Detail taken from pg 13 of Sketchbook by Dorothea and Margaret Francis, H2011.94/51. This work is in copyright.
One of my favourite books in our children’s collection is a story written by explorer Matthew Flinders about his cat, Trim. This story languished for many years in the archives of the National Maritime Museum at Greenwich, until it was discovered and published in the literary magazine Overland in 1973. Flinders wrote the story during the seven years that he was held captive by the French on the island of Mauritius.
Trim was jet black with white feet and had a white star on his breast. According to Flinders, Trim was an accomplished sailor. He was handsome, resourceful, and highly intelligent. Trim did however, have one flaw in his character; ‘he was… excessively vain of his person, particularly of his snow white feet’ (pg. 8).
Happily, this flaw was counterbalanced with ‘a noble zeal for the improvement of his faculties’ (pg. 10). Trim’s activities on the ship included nautical astronomy (he liked to play with the hands on the ship astronomer’s timepiece), swimming (after he accidentally fell overboard and swam gamely to safety), and ball sports (wrestling yarns of wool on the deck).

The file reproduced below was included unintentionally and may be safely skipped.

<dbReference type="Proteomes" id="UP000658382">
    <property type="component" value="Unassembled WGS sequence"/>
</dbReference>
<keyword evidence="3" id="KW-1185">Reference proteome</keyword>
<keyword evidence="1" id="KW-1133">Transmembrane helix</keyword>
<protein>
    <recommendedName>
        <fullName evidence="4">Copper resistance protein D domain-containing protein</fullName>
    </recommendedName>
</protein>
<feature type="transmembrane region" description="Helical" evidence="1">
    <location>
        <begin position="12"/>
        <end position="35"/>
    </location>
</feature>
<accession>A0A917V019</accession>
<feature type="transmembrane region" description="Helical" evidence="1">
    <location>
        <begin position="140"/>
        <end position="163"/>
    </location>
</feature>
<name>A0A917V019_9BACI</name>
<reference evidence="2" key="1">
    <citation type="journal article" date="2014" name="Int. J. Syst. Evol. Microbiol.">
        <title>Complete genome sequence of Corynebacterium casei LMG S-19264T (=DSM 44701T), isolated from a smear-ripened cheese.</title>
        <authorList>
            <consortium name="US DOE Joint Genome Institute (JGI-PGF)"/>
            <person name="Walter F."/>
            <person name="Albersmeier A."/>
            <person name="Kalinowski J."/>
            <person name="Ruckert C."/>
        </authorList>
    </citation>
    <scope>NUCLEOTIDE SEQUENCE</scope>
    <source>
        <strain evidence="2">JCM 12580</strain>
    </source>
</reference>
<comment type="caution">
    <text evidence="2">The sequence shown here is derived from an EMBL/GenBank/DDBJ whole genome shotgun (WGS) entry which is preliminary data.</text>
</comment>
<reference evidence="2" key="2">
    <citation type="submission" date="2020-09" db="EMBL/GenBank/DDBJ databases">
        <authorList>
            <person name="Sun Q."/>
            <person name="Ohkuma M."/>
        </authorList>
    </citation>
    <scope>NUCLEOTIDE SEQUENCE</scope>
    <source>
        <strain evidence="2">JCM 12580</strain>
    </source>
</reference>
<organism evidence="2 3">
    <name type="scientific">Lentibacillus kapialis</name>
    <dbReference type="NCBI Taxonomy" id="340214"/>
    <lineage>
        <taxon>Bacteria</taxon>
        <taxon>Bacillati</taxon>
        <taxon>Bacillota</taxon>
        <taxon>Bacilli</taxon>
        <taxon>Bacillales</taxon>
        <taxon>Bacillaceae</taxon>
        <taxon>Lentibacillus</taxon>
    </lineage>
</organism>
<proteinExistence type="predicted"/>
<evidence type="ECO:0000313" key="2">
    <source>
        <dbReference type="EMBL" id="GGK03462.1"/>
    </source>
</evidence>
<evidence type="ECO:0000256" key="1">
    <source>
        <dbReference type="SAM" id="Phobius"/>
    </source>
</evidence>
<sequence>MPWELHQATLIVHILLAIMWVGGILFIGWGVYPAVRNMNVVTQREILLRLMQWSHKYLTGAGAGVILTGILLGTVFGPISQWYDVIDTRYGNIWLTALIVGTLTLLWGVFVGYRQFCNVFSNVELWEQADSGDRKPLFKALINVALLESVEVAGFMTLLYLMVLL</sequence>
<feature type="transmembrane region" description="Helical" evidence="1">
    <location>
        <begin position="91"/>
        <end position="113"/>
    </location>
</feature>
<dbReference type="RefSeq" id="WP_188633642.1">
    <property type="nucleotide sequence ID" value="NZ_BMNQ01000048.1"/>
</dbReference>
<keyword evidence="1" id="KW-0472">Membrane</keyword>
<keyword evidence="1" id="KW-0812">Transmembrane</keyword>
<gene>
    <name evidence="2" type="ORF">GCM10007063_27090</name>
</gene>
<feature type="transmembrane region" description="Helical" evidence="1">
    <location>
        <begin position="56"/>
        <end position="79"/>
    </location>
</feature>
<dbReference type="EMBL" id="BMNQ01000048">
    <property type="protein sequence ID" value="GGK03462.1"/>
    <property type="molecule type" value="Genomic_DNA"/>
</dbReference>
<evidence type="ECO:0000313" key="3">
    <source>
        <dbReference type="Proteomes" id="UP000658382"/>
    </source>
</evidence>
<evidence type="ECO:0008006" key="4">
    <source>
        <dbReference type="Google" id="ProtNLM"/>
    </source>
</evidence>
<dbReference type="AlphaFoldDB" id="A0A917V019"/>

Sadly, Trim went missing during the years of captivity in Mauritius. Flinders was heartbroken. He feared that Trim had been captured and eaten by the natives. A notice was published in the island’s public gazette, with a reward of ten Spanish dollars offered for Trim’s safe return, to no avail. Trim was lost.
In the postscript of the book, Flinders wrote: ‘To the memory of Trim, the best and most illustrious of his race, the most affectionate of friends, faithful of servants, and best of creatures…Never will his like be seen again!’
What’s your favourite item in the collection?